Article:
Apple recently removed several virtual private network (VPN) apps from its App Store in China. Three VPN providers confirmed removal, and Apple provided a statement that said that regulations put in place in January were the cause. “We have been required to remove some VPN apps in China that do not meet the new regulations,” Apple said in the statement. Last January, China began to more strictly enforce existing regulations that require internet services to obtain licenses.
During Apple’s earnings call on Tuesday, CEO Tim Cook said that not all VPN apps were removed in China. “We were required by the government to remove some of the VPN apps from the app store that don’t meet these new regulations,” but hundreds remain, he said, including apps developed by firms outside China.
VPNs allow encrypted tunnels of internet traffic between a user’s device and a destination VPN server elsewhere on the internet. While it originated as a corporate tool decades ago to allow employees secure access into a company’s internal network, VPNs are used by hundreds of millions of people for privacy in democracies and dictatorships alike. They’re also widely used to get around media lockouts that prevents people in one area from viewing video or listening to audio that isn’t licensed for their country or region.
China opposes the unrestricted access by its citizens and other residents of the global internet, blocking many key services and technologies like Facebook, Google search, and Twitter. The so-called Great Firewall disrupts VPN, TOR, and other connections, and has recently become more sophisticated in blocking. It also censors and disrupts content on services located within China. The restrictions are wholesale: people looking for information about Taylor Swift have just as many restrictions as those trying to find out about the banned Qi Gong religious sect.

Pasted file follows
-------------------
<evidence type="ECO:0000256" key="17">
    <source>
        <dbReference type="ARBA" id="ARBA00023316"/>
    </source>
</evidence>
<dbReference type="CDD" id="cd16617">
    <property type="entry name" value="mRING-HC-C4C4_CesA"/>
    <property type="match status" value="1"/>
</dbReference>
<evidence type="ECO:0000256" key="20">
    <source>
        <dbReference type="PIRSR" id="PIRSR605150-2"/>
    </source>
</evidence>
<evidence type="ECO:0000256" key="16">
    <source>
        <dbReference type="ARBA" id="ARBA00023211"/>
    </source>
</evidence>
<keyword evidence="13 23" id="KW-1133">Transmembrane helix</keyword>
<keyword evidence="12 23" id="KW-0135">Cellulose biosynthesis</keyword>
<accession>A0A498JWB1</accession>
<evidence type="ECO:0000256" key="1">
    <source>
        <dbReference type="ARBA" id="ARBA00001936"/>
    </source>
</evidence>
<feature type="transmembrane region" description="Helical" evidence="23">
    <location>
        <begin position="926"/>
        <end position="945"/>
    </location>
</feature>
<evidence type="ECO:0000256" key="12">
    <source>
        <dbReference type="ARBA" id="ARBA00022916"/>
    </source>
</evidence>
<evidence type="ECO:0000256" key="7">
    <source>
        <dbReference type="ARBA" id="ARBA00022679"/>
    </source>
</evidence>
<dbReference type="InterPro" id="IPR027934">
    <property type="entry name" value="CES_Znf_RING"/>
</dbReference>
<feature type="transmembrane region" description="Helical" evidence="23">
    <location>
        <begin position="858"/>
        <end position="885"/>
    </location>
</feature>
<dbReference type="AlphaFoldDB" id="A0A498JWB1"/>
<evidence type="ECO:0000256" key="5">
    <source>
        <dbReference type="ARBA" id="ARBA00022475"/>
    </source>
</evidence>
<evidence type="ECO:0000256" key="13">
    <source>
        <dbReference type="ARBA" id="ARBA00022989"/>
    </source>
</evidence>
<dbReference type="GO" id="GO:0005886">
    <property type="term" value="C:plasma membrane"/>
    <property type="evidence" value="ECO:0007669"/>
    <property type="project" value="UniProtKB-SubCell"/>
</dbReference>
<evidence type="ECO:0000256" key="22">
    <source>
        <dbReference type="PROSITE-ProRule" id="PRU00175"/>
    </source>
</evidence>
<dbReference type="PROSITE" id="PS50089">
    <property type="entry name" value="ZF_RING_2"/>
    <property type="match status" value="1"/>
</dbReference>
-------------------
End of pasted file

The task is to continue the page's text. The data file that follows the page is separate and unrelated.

Why the China Apple Store withdrew VPN apps
Apple’s acquiescing to China’s demand seems at odds with the company’s stance as a protector of its customers’ privacy and the right to encrypt communications. In the United States, Apple clashed with the FBI under Barack Obama, and faces a fierce critic of an internet with no regulations on speech in Donald Trump, though so far the president and his agencies have taken no new actions. Apple has been outspoken in other countries as well.
While the company didn’t respond to a request for comment beyond its statement, It did take six months from the Chinese Ministry of Industry and Information Technology’s statement in late January for Apple to make a move. That could mean Apple had been resisting and keeping discussions alive for that period of time. Apple attempts to obey local law wherever it does business, even when there’s no free and fair legal system in place. It’s able to push harder in the U.S. against government intrusion because we have a robust system that allows those with enough money to pay lawyers to resist legally and appeal decisions.
It all seems about leverage. Apple needs Chinese approval to sell its hardware and software in China and allow people to access its App Store and services. China has proven willing to bump major companies out of its market if they don’t comply. Google opted to leave mainland China in 2010, and despite reports every several months since 2015 that Google is “about” to figure out a return to operate in the bulk of China, it hasn’t happened.
What if Apple did not withdraw VPN apps from the China App Store?